Of squirrels, foxes shy, and antler'd deer,
  And birds from coverts innermost and drear
  Warbling for very joy mellifluous sorrow--
  To me new born delights!

                           "Now let me borrow,
  For moments few, a temperament as stern
  As Pluto's sceptre, that my words not burn
  These uttering lips, while I in calm speech tell
  How specious heaven was changed to real hell.

    "One morn she left me sleeping: half awake                  480
  I sought for her smooth arms and lips, to slake
  My greedy thirst with nectarous camel-draughts;
  But she was gone. Whereat the barbed shafts
  Of disappointment stuck in me so sore,
  That out I ran and search'd the forest o'er.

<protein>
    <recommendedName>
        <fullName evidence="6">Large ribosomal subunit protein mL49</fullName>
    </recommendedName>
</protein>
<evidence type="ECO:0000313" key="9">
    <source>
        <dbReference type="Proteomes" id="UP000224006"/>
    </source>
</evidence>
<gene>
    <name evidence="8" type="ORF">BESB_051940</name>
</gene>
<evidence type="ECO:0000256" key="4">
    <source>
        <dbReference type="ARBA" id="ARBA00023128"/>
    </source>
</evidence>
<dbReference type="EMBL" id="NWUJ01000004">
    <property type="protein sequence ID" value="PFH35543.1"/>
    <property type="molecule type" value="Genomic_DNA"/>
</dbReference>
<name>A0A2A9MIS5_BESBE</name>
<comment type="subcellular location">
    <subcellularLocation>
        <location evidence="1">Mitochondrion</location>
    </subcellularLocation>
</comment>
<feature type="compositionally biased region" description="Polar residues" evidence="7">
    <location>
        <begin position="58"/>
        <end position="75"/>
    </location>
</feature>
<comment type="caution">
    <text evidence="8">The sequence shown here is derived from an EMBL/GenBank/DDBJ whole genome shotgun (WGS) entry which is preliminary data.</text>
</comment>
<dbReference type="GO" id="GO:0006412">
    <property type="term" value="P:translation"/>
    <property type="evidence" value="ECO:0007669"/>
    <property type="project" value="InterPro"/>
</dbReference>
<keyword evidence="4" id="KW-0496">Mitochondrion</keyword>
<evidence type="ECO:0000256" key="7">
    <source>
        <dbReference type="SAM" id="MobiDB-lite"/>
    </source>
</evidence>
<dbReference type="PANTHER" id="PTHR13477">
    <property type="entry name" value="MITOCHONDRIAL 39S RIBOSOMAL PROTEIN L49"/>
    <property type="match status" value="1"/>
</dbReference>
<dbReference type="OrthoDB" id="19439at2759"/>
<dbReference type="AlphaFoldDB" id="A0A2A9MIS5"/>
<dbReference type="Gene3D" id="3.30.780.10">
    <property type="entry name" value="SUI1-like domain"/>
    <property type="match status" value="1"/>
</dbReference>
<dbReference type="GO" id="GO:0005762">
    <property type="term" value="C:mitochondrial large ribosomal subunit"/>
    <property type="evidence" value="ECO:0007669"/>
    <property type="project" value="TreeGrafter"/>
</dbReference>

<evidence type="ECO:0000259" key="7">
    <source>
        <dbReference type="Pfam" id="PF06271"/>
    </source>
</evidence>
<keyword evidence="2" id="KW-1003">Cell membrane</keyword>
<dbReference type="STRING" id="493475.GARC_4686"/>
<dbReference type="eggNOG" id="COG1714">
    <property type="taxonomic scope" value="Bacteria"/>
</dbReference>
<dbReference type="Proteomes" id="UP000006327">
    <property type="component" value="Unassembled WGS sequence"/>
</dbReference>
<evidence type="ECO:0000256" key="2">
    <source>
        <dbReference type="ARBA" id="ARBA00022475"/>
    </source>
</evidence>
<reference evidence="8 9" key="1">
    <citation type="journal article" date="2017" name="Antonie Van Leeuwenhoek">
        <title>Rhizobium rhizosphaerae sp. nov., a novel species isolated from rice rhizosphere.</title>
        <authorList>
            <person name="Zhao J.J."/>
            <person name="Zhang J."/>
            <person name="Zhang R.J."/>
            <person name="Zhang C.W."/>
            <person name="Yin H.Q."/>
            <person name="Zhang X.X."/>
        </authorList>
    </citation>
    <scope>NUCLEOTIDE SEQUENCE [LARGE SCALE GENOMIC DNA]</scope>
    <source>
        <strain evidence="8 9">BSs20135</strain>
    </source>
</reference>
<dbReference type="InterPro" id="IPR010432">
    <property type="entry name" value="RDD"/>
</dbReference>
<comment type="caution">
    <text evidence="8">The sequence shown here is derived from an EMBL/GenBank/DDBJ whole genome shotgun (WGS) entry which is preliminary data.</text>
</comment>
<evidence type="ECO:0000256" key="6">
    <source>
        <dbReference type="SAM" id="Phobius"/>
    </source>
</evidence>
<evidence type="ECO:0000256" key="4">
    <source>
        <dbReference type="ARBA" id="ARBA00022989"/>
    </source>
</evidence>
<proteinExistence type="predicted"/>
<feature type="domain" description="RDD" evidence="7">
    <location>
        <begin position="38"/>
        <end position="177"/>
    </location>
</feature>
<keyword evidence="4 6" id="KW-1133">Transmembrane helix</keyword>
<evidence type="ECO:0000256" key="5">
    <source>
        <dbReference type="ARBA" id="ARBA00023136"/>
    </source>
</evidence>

Wandering about in pine and cedar gloom
  Damp awe assail'd me; for there 'gan to boom
  A sound of moan, an agony of sound,
  Sepulchral from the distance all around.
  Then came a conquering earth-thunder, and rumbled             490
  That fierce complain to silence: while I stumbled
  Down a precipitous path, as if impell'd.
  I came to a dark valley.--Groanings swell'd
  Poisonous about my ears, and louder grew,
  The nearer I approach'd a flame's gaunt blue,
  That glar'd before me through a thorny brake.
  This fire, like the eye of gordian snake,
  Bewitch'd me towards; and I soon was near
  A sight too fearful for the feel of fear:
  In thicket hid I curs'd the haggard scene--                   500
  The banquet of my arms, my arbour queen,
  Seated upon an uptorn forest root;
  And all around her shapes, wizard and brute,
  Laughing, and wailing, groveling, serpenting,
  Shewing tooth, tusk, and venom-bag, and sting!